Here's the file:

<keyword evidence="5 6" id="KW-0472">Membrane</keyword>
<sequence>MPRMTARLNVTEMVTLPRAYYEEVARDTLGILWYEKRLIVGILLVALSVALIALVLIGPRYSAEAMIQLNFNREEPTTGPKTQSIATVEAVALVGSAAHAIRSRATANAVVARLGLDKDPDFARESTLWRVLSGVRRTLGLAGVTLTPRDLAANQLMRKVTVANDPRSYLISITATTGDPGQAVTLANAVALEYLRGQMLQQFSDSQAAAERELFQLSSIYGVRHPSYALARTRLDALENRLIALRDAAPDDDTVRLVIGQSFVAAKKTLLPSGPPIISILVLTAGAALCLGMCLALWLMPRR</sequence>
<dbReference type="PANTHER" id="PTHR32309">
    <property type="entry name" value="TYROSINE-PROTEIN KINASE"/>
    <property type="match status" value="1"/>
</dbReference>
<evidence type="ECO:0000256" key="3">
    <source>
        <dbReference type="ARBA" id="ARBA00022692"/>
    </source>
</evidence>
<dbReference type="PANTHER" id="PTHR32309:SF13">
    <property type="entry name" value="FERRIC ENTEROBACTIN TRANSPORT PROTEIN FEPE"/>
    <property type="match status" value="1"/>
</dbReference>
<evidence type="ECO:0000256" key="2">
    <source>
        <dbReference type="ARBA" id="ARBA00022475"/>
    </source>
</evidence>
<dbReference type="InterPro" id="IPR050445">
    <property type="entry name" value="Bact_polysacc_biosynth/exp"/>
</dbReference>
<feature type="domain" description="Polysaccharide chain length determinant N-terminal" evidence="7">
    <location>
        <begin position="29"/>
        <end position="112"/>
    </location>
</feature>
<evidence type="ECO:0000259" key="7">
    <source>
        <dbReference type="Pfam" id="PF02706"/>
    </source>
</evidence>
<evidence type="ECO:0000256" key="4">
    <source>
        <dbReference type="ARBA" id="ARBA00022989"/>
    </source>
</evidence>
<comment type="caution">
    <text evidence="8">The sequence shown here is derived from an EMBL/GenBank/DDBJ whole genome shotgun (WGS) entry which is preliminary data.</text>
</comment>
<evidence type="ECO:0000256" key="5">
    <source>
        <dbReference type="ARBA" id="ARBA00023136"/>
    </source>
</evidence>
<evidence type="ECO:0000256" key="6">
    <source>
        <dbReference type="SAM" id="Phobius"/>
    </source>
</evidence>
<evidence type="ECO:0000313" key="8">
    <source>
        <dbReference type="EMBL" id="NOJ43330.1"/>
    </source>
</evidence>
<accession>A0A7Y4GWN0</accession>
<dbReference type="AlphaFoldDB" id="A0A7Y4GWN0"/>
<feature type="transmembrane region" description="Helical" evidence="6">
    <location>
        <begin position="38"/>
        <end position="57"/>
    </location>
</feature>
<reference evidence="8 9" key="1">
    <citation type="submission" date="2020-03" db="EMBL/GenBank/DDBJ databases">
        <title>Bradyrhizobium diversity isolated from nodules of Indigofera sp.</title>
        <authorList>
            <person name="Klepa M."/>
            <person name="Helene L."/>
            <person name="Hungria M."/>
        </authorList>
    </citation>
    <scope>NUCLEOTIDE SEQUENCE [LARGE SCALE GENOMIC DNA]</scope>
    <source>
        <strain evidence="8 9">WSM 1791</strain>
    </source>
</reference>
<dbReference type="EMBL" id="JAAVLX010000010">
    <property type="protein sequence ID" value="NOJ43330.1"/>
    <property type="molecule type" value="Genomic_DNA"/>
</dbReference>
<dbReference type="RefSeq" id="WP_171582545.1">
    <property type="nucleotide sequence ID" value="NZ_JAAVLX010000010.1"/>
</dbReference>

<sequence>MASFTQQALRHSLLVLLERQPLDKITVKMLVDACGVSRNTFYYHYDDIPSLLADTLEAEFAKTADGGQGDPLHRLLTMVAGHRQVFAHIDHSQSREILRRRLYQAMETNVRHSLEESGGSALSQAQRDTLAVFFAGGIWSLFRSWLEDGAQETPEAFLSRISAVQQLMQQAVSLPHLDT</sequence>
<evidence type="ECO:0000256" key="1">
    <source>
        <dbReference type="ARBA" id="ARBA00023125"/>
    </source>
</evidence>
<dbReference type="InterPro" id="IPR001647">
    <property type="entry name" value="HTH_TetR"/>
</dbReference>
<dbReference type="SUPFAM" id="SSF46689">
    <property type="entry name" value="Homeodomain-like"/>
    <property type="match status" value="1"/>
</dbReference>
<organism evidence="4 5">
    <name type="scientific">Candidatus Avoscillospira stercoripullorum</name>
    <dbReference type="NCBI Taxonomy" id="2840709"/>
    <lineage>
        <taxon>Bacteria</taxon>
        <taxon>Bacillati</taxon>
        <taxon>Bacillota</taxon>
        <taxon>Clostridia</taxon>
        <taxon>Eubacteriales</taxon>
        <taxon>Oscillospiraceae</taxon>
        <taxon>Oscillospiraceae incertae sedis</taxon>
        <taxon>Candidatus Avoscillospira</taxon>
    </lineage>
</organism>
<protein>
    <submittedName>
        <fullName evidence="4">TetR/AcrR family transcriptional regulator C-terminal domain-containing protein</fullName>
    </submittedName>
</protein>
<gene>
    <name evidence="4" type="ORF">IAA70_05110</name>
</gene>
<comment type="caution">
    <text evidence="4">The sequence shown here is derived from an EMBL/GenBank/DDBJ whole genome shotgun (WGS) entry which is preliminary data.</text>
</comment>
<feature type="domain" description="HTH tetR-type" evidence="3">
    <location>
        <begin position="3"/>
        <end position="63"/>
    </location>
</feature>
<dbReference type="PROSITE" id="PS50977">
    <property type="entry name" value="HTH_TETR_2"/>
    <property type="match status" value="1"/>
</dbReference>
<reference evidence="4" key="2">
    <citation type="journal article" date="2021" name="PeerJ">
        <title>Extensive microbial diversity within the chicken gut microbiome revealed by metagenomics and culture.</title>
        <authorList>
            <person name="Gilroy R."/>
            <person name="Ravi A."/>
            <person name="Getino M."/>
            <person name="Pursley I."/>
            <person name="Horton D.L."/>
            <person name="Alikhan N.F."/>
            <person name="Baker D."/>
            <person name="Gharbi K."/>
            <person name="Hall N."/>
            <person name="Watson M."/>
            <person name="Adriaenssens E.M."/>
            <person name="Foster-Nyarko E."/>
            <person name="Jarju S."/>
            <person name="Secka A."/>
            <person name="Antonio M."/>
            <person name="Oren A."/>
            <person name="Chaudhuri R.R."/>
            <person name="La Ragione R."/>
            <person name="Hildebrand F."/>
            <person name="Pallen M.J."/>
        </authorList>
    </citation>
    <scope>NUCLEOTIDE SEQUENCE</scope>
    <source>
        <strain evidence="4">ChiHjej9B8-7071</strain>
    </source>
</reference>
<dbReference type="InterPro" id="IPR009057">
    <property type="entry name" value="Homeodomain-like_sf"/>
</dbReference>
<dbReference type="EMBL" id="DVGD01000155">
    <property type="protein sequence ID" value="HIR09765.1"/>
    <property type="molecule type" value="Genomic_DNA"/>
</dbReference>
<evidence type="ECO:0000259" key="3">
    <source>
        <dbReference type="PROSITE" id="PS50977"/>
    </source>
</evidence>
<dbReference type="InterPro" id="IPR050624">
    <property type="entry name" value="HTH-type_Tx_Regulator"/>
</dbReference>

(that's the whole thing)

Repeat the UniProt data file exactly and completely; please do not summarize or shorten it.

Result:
<keyword evidence="5 6" id="KW-0472">Membrane</keyword>
<sequence>MPRMTARLNVTEMVTLPRAYYEEVARDTLGILWYEKRLIVGILLVALSVALIALVLIGPRYSAEAMIQLNFNREEPTTGPKTQSIATVEAVALVGSAAHAIRSRATANAVVARLGLDKDPDFARESTLWRVLSGVRRTLGLAGVTLTPRDLAANQLMRKVTVANDPRSYLISITATTGDPGQAVTLANAVALEYLRGQMLQQFSDSQAAAERELFQLSSIYGVRHPSYALARTRLDALENRLIALRDAAPDDDTVRLVIGQSFVAAKKTLLPSGPPIISILVLTAGAALCLGMCLALWLMPRR</sequence>
<dbReference type="PANTHER" id="PTHR32309">
    <property type="entry name" value="TYROSINE-PROTEIN KINASE"/>
    <property type="match status" value="1"/>
</dbReference>
<evidence type="ECO:0000256" key="3">
    <source>
        <dbReference type="ARBA" id="ARBA00022692"/>
    </source>
</evidence>
<dbReference type="PANTHER" id="PTHR32309:SF13">
    <property type="entry name" value="FERRIC ENTEROBACTIN TRANSPORT PROTEIN FEPE"/>
    <property type="match status" value="1"/>
</dbReference>
<evidence type="ECO:0000256" key="2">
    <source>
        <dbReference type="ARBA" id="ARBA00022475"/>
    </source>
</evidence>
<dbReference type="InterPro" id="IPR050445">
    <property type="entry name" value="Bact_polysacc_biosynth/exp"/>
</dbReference>
<feature type="domain" description="Polysaccharide chain length determinant N-terminal" evidence="7">
    <location>
        <begin position="29"/>
        <end position="112"/>
    </location>
</feature>
<evidence type="ECO:0000259" key="7">
    <source>
        <dbReference type="Pfam" id="PF02706"/>
    </source>
</evidence>
<evidence type="ECO:0000256" key="4">
    <source>
        <dbReference type="ARBA" id="ARBA00022989"/>
    </source>
</evidence>
<comment type="caution">
    <text evidence="8">The sequence shown here is derived from an EMBL/GenBank/DDBJ whole genome shotgun (WGS) entry which is preliminary data.</text>
</comment>
<evidence type="ECO:0000256" key="5">
    <source>
        <dbReference type="ARBA" id="ARBA00023136"/>
    </source>
</evidence>
<evidence type="ECO:0000256" key="6">
    <source>
        <dbReference type="SAM" id="Phobius"/>
    </source>
</evidence>
<evidence type="ECO:0000313" key="8">
    <source>
        <dbReference type="EMBL" id="NOJ43330.1"/>
    </source>
</evidence>
<accession>A0A7Y4GWN0</accession>
<dbReference type="AlphaFoldDB" id="A0A7Y4GWN0"/>
<feature type="transmembrane region" description="Helical" evidence="6">
    <location>
        <begin position="38"/>
        <end position="57"/>
    </location>
</feature>
<reference evidence="8 9" key="1">
    <citation type="submission" date="2020-03" db="EMBL/GenBank/DDBJ databases">
        <title>Bradyrhizobium diversity isolated from nodules of Indigofera sp.</title>
        <authorList>
            <person name="Klepa M."/>
            <person name="Helene L."/>
            <person name="Hungria M."/>
        </authorList>
    </citation>
    <scope>NUCLEOTIDE SEQUENCE [LARGE SCALE GENOMIC DNA]</scope>
    <source>
        <strain evidence="8 9">WSM 1791</strain>
    </source>
</reference>
<dbReference type="EMBL" id="JAAVLX010000010">
    <property type="protein sequence ID" value="NOJ43330.1"/>
    <property type="molecule type" value="Genomic_DNA"/>
</dbReference>
<dbReference type="RefSeq" id="WP_171582545.1">
    <property type="nucleotide sequence ID" value="NZ_JAAVLX010000010.1"/>
</dbReference>

<sequence>MASFTQQALRHSLLVLLERQPLDKITVKMLVDACGVSRNTFYYHYDDIPSLLADTLEAEFAKTADGGQGDPLHRLLTMVAGHRQVFAHIDHSQSREILRRRLYQAMETNVRHSLEESGGSALSQAQRDTLAVFFAGGIWSLFRSWLEDGAQETPEAFLSRISAVQQLMQQAVSLPHLDT</sequence>
<evidence type="ECO:0000256" key="1">
    <source>
        <dbReference type="ARBA" id="ARBA00023125"/>
    </source>
</evidence>
<dbReference type="InterPro" id="IPR001647">
    <property type="entry name" value="HTH_TetR"/>
</dbReference>
<dbReference type="SUPFAM" id="SSF46689">
    <property type="entry name" value="Homeodomain-like"/>
    <property type="match status" value="1"/>
</dbReference>
<organism evidence="4 5">
    <name type="scientific">Candidatus Avoscillospira stercoripullorum</name>
    <dbReference type="NCBI Taxonomy" id="2840709"/>
    <lineage>
        <taxon>Bacteria</taxon>
        <taxon>Bacillati</taxon>
        <taxon>Bacillota</taxon>
        <taxon>Clostridia</taxon>
        <taxon>Eubacteriales</taxon>
        <taxon>Oscillospiraceae</taxon>
        <taxon>Oscillospiraceae incertae sedis</taxon>
        <taxon>Candidatus Avoscillospira</taxon>
    </lineage>
</organism>
<protein>
    <submittedName>
        <fullName evidence="4">TetR/AcrR family transcriptional regulator C-terminal domain-containing protein</fullName>
    </submittedName>
</protein>
<gene>
    <name evidence="4" type="ORF">IAA70_05110</name>
</gene>
<comment type="caution">
    <text evidence="4">The sequence shown here is derived from an EMBL/GenBank/DDBJ whole genome shotgun (WGS) entry which is preliminary data.</text>
</comment>
<feature type="domain" description="HTH tetR-type" evidence="3">
    <location>
        <begin position="3"/>
        <end position="63"/>
    </location>
</feature>
<dbReference type="PROSITE" id="PS50977">
    <property type="entry name" value="HTH_TETR_2"/>
    <property type="match status" value="1"/>
</dbReference>
<reference evidence="4" key="2">
    <citation type="journal article" date="2021" name="PeerJ">
        <title>Extensive microbial diversity within the chicken gut microbiome revealed by metagenomics and culture.</title>
        <authorList>
            <person name="Gilroy R."/>
            <person name="Ravi A."/>
            <person name="Getino M."/>
            <person name="Pursley I."/>
            <person name="Horton D.L."/>
            <person name="Alikhan N.F."/>
            <person name="Baker D."/>
            <person name="Gharbi K."/>
            <person name="Hall N."/>
            <person name="Watson M."/>
            <person name="Adriaenssens E.M."/>
            <person name="Foster-Nyarko E."/>
            <person name="Jarju S."/>
            <person name="Secka A."/>
            <person name="Antonio M."/>
            <person name="Oren A."/>
            <person name="Chaudhuri R.R."/>
            <person name="La Ragione R."/>
            <person name="Hildebrand F."/>
            <person name="Pallen M.J."/>
        </authorList>
    </citation>
    <scope>NUCLEOTIDE SEQUENCE</scope>
    <source>
        <strain evidence="4">ChiHjej9B8-7071</strain>
    </source>
</reference>
<dbReference type="InterPro" id="IPR009057">
    <property type="entry name" value="Homeodomain-like_sf"/>
</dbReference>
<dbReference type="EMBL" id="DVGD01000155">
    <property type="protein sequence ID" value="HIR09765.1"/>
    <property type="molecule type" value="Genomic_DNA"/>
</dbReference>
<evidence type="ECO:0000259" key="3">
    <source>
        <dbReference type="PROSITE" id="PS50977"/>
    </source>
</evidence>
<dbReference type="InterPro" id="IPR050624">
    <property type="entry name" value="HTH-type_Tx_Regulator"/>
</dbReference>